Yet another publication has crossed our desk. The publication is the spring edition of "Yahweh's Watchmen" and is published by the "Philadelphia Congregations of Yahweh." Unhappily this publication demonstrates the general lack of scholarship or quality that is widely evident throughout the modern religious world. From the intelligence we have been able to gather, there also arises the question of personal issues influencing the teachings set forth.
The article that most illustrates these issues is "Abib and Passover" by James A. Meyer. Let us look at the doctrinal issues first.
In paragraphs one and two are brought up an edict of the Sanhedrin (a group that the Messiah and Apostolic Assembly had major problems with doctrinally) that the sixteenth of Abib cannot be before the Spring Equinox (please see the article "Abib by Equinox?"). The problem? Why go to an openly anti-Messianic group (as some do to this day) for doctrines when Scripture plainly shows the truth: in this case, the Spring Equinox has NOTHING to do with the observance of the month of Abib: the Spring Equinox is never mentioned (we'll leave the sixteenth of Abib problem alone for this article). Is there an attempt to align with modern Judaism? If so get out the phylacteries, tzit-tzit and yarmulkes (and throw out 1 Corinthians 11 while you're at it!) (Also see the article "Yarmulke")
Are there American farmers in Brazil? Paragraph three would lead you to so believe: "It is popular for large corporate farmers to farm in the US during the six months of summer and farm in South America mainly Brazil the other six months." Aside from there being no American farmers outside the United States what does the agricultural cycle in Brazil have to do with setting Abib? This is never explained; the answer being, Nothing! (Yes there are those who go to instruct in foreign countries but this would hardly make them "American farmers" any more than a firefighter from Italy who works here for half year periods would be classified as an "Italian firefighter.")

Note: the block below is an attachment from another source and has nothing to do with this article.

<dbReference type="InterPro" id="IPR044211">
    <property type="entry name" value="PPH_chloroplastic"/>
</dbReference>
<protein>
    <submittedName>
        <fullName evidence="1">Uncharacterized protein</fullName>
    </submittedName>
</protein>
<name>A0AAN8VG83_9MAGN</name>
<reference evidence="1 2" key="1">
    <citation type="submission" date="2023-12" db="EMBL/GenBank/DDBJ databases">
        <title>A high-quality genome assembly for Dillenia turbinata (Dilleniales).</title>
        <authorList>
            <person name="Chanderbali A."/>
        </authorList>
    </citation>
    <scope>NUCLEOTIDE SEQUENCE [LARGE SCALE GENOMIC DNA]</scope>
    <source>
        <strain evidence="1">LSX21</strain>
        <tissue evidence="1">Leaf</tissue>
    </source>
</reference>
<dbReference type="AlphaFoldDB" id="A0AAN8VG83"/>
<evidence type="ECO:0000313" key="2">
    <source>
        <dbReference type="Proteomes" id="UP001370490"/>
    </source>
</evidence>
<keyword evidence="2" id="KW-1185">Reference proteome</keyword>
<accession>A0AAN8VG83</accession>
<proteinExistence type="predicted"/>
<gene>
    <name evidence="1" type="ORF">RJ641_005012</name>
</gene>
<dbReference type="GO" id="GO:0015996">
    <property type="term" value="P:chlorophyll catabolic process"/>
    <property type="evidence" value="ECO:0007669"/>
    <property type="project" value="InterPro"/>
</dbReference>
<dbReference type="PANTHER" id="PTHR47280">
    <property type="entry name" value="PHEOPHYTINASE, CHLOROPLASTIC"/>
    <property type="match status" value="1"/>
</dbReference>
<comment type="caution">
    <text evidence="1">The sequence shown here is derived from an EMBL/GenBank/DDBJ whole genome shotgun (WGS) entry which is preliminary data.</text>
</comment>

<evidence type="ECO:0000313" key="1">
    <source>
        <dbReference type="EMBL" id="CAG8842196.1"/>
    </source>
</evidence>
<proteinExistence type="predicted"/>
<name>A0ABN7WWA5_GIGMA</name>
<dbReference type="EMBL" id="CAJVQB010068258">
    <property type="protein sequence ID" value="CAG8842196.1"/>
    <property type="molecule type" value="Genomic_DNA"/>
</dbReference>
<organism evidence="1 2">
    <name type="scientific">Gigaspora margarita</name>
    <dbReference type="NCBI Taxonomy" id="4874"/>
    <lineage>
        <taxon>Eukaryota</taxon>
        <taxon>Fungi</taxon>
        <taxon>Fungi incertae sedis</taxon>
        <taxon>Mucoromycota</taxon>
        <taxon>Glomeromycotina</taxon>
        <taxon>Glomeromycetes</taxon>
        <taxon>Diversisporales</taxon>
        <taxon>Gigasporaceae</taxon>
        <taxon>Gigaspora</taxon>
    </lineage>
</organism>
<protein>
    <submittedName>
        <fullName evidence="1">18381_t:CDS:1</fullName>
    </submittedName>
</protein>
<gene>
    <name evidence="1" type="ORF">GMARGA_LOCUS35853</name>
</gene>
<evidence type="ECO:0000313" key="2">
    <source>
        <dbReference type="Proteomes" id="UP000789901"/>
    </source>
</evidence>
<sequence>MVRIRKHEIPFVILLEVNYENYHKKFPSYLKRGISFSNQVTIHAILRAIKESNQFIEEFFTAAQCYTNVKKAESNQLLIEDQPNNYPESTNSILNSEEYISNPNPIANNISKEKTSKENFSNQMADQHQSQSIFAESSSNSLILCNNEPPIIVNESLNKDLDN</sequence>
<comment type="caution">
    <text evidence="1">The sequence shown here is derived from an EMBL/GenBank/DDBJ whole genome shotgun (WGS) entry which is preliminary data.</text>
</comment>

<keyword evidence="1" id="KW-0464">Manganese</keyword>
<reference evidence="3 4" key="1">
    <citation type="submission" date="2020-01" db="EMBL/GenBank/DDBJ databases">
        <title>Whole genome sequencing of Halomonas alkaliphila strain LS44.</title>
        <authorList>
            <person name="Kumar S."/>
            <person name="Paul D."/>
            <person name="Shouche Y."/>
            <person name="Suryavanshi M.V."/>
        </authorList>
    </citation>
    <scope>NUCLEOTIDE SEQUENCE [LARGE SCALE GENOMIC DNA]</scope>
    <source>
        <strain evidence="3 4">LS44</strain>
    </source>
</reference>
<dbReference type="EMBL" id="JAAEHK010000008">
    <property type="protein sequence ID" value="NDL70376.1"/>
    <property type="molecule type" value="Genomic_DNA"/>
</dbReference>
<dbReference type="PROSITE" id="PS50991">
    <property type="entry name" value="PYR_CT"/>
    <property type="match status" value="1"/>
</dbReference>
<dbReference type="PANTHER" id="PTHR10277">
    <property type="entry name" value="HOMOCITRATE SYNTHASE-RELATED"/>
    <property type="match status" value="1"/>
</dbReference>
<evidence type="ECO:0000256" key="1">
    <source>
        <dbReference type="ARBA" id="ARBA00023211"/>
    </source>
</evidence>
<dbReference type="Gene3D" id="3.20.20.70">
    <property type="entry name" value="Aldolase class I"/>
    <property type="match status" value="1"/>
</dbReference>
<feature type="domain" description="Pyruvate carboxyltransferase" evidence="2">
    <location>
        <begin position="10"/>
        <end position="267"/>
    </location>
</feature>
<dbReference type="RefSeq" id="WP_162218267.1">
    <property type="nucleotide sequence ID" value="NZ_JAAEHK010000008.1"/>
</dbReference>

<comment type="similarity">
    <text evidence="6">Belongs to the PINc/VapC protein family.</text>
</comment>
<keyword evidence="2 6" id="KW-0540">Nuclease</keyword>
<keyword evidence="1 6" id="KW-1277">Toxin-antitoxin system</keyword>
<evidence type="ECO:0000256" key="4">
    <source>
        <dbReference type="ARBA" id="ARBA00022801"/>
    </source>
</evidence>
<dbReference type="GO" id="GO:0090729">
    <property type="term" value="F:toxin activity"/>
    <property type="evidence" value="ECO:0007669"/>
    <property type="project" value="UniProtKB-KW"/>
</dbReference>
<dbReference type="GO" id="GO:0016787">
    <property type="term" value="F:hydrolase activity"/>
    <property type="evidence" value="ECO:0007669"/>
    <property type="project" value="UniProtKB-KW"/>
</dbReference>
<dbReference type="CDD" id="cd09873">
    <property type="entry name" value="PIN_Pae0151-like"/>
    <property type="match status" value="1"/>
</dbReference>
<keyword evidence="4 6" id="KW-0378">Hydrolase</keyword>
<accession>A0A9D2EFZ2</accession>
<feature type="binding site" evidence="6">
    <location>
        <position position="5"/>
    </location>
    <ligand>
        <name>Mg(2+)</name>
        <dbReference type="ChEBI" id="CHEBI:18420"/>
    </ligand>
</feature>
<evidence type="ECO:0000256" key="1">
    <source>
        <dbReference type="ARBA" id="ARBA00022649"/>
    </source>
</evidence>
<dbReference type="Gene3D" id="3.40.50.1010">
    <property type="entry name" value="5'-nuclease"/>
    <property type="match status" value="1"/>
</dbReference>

What about personal issues influencing teaching? Paragraph four shows this. "In a month we will be commemorating the exodus... This paragraph brings several questions to mind:
1. Where is there a "divorce of Israel" mentioned or implied in the exodus? Answer: nowhere.
2. Where is there a "new marriage" mentioned or implied in the exodus? Answer: nowhere.
3. Am I wrong in thinking that the spiritual application of the Passover is a passing over of OUR OWN, PERSONAL sins via the sacrificial blood of Yahshua the Messiah and not the "sins of our fathers?"
This begs certain questions:
1. Was/is a divorce a factor in the life of the author?
2. Was/is a re-marriage a factor in the life of the author? It is known that the author was "living in sin" at one time. Has this been dealt with?
3. Is there an attempt to transfer this, and/or other sins to those referred to as "our fathers?"
Some of the issues seem to be dealt with in paragraph five, but are they? Let's see: "The forgiveness of past sins creates within us the possibility of a clear conscious to be more aware of what is required of us by As before Yahweh and Abraham." This would indicate that our personal sins are indeed being referred to and thus contradicts the "our fathers" clause above. "This renewal is a birth for us into the family of Abraham so that we might have part in the covenant of eternal life." Is this an entry into the physical family of Abraham, thus contradicting Isaiah 56, Acts 10 & 15, Romans 5:16 and Revelation 7:9-17 and making it a work of the flesh; or does he mean the spiritual family of Abraham? "Many of us were not part of Abraham's descendants but through Messiah Yahshua we receive adoption into a heavenly family." It would now indicate that a spiritual family of Abraham is indicated. At best somewhat confusing language, at worse hedging so there can be association with those who believe the physical adoption to be necessary also.